No society can make sustainable progress and achieve resilience nowadays if their women are left behind

Skilled humanitarian community

Managing large scale humanitarian disaster like the Rohingya crisis requires trained, skilled and experienced humanitarian professionals. There have been a number of challenges for aid workers and organisations at the beginning of the crisis. Understanding Rohingya dialect and lack of trained and experienced humanitarian workers were some of them. But over the years, challenges have been minimised and a local trained professional humanitarian community has grown up, making it easier for organisations to manage the crisis efficiently and to give better services to the affected people.

Women empowerment

No society can make sustainable progress and achieve resilience nowadays if their women are left behind. Rohingya people are mostly uneducated village people who were deprived of basic rights for decades in Myanmar. Due to being a highly patriarchal society, gender inequality and gender based violence (GBV) were and still are so pervasive among them. Women education and women working out of home were once unthinkable.

Though there is a lot to achieve in terms of women empowerment and reducing gender based violence, things have pretty much improved. As there are organisations working to prevent and respond to sexual and gender based violence (SGBV), many women’s capacity to participate in social affairs has been increased. They are speaking up and coming out to contribute to their community. Many women are nowadays seen working as community leaders, volunteers, teachers, and also seen tailoring at home, weaving fishing nets, making handicrafts, running shops and selling vegetables.

Language barriers minimised

Rohingyas were illiterate village people and their language is one of the marginalised languages in the world. Their skills to fully participate and effectively communicate in modern society were once very poor. As a result, communicating with them effectively was a big challenge for the aid workers. But to bridge the gap, there are NGOs working for Rohingya language and providing language support to the aid workers for effective communication.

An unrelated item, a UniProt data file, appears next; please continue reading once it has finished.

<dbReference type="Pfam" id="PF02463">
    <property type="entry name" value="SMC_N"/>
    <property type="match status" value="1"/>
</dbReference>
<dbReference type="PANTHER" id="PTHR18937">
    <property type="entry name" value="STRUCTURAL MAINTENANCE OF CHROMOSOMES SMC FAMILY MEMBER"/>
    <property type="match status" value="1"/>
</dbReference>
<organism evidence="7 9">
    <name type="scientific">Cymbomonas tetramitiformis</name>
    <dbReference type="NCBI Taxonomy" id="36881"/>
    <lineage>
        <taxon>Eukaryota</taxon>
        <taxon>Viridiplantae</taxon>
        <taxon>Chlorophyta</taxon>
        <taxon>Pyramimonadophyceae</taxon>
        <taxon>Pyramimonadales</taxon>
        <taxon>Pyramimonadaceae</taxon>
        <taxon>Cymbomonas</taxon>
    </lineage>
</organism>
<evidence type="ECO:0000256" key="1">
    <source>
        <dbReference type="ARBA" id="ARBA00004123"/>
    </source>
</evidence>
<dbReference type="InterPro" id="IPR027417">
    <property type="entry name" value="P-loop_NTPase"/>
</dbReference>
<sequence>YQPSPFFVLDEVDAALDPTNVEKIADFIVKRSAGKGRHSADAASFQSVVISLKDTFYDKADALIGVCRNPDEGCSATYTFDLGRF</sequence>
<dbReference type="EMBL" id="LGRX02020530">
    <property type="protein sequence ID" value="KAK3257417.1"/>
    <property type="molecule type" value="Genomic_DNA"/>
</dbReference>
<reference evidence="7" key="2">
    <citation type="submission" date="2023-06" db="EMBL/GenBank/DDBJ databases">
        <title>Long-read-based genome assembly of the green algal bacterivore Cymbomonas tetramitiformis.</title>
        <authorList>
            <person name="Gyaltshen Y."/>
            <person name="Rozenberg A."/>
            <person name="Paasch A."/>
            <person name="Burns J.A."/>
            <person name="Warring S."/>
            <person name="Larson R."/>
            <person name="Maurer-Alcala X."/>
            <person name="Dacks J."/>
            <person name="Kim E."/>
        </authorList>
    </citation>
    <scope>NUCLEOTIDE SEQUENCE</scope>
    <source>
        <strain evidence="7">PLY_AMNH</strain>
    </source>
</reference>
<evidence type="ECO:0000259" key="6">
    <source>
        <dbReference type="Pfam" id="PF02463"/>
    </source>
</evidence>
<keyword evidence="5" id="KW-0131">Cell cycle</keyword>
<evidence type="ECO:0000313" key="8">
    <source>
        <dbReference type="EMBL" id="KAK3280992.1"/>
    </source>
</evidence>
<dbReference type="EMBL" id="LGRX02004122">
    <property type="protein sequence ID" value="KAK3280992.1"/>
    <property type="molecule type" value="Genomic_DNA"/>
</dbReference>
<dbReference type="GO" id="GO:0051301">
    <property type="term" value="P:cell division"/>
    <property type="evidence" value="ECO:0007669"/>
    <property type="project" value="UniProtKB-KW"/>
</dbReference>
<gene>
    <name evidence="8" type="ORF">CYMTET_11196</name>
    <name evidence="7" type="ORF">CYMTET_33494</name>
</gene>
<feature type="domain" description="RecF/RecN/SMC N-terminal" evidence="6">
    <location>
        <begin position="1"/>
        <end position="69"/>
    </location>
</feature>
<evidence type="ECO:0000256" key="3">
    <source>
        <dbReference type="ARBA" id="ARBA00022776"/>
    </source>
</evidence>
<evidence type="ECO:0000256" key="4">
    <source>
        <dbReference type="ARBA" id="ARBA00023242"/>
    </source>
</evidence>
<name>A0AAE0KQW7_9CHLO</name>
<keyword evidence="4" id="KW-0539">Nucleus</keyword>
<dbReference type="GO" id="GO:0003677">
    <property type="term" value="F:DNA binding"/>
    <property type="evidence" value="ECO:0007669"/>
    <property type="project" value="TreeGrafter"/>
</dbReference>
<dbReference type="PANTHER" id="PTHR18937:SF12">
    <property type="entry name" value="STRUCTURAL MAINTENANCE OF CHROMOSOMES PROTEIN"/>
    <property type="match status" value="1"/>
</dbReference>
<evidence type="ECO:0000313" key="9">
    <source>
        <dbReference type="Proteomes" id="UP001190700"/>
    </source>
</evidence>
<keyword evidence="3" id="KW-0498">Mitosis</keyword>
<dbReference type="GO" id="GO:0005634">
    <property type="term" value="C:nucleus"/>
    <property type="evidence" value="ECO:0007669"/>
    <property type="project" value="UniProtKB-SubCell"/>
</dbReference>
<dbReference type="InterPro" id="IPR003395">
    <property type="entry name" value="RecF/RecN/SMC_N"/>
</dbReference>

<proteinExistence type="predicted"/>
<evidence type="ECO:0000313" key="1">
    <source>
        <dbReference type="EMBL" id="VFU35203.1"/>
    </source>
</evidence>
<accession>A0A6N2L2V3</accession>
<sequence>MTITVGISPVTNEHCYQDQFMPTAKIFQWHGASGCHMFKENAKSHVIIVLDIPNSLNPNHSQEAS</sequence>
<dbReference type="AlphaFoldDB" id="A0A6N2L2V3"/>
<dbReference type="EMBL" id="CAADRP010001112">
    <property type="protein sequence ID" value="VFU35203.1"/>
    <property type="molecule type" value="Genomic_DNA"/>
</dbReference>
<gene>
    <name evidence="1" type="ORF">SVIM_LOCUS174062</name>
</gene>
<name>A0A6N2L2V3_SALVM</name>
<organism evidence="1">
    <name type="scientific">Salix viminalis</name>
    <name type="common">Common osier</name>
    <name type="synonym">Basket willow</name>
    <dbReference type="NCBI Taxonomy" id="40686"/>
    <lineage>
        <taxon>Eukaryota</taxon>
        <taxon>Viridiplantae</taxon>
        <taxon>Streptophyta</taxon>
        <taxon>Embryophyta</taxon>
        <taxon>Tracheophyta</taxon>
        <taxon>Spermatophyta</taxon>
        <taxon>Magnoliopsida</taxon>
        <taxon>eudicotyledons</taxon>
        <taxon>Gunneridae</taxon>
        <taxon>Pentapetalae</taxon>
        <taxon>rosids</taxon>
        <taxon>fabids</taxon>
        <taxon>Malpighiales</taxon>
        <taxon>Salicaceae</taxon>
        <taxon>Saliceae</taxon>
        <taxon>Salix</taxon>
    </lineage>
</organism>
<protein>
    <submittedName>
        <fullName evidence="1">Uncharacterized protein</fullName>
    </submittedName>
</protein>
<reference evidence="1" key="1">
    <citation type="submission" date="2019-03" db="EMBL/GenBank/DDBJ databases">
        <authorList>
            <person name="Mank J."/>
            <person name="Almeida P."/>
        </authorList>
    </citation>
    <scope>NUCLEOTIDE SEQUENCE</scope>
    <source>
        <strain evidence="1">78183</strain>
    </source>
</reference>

At the beginning, refugees had no idea of services like child protection, gender based violence (GBV), mental health, community services and so on. But being in touch with many development projects and aid workers, now they have been much aware of such services and they have also been conversant with Bangla and Chittagonian language.

While sustainable solution to their crisis is the true way to make them resilient, it seems not to be happening very soon. Despite all these positive developments, there are still challenges to overcome like protecting children as COVID-19 has caused unrecoverable damages to children’s lives. Education is the most sustainable way to peace, resilience and hope, and to protection from abuse, to light from darkness.

* Parvez Uddin Chowdhury is a humanitarian worker and independent researcher. He can be reached at [email protected]